All major health and safety organizations strongly recommend that kids under age 2 ride rear facing. Scientists, statisticians and child passenger safety advocates agree on the immense safety benefit of rear facing to very young spines.
In recent months we have welcomed two new seats from Safety 1st: the Grow and Go, and the Advance EX 65 Air +. Both of these seats are innovative: the Grow and Go replaced the widely panned Alpha Omega with a seat that functions well in all three modes (rear facing, forward facing, and booster), and the Advance Ex 65 is a truly long lasting seat with generous rear facing maximums of 50 lbs and 49″.
The Cosco Apt40 has been around for some time now and made a name for itself as a great budget seat. It had a major limitation in that once outgrown rear facing, it was outgrown forward facing as well. The new Cosco Apt50 has fixed that issue. Let’s see how the Apt50 stacks up its predecessor.
Graco has a few convertible seats that we find ourselves recommending on a fairly regular basis. They’re all basically the same seat: The Size4Me, MySize and Fit4Me and the similar Head Wise. These seats all have a long-lasting range of fit to child; they rear face until the child’s head is within one inch of the top of the red handle at the headrest — when that headrest is fully extended.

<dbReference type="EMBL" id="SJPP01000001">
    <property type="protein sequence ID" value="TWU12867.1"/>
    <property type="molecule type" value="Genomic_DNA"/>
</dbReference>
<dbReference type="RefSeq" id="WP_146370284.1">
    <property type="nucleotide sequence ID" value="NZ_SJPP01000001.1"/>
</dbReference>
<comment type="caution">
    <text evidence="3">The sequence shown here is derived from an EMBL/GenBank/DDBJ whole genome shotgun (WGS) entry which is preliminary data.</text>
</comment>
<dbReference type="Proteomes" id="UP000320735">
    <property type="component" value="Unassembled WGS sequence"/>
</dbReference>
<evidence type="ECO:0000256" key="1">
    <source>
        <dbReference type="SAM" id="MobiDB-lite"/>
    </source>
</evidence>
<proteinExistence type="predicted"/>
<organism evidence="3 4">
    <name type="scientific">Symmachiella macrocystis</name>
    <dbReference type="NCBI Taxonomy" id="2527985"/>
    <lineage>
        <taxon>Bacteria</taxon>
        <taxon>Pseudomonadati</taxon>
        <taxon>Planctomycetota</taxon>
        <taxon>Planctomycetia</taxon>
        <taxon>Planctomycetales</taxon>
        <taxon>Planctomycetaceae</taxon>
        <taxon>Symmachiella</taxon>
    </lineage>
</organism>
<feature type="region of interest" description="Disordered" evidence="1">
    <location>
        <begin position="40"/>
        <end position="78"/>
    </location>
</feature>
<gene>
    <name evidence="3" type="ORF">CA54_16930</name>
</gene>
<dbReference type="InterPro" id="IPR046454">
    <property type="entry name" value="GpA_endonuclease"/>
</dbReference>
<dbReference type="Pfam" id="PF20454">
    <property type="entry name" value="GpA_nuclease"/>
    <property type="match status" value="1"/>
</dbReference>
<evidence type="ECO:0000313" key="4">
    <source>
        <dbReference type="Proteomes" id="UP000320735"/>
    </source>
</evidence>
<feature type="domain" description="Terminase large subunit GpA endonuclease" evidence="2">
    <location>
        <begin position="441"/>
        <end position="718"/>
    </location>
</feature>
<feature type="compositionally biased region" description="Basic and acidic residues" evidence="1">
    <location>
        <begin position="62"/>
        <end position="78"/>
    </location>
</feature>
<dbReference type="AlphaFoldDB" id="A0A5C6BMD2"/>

Rear facing is the safest way for kids to ride in the car, no doubt about it. Ideally, kids should ride rear facing until they are 3-4 years old. Most convertible car seats on the market now will easily fit the average 3-year-old rear facing, however, all seats are not created equal in terms of height room. A rear facing seat is generally outgrown when the child’s head is 1″ from the top of the shell or they reach a stated height limit (of course, there are exceptions to both these rules; it’s important to follow the instructions for your specific seat) so the height of the shell is an important number to take into consideration.
If you’re looking for just the facts about rear facing versus forward facing, you’ve come to the right place. There are multiple factors involved in this discussion; the unique physiology of a young toddler combined with the type of force in the most severe crashes adds up to the perfect storm that puts kids at significant risk if they are forward facing too early.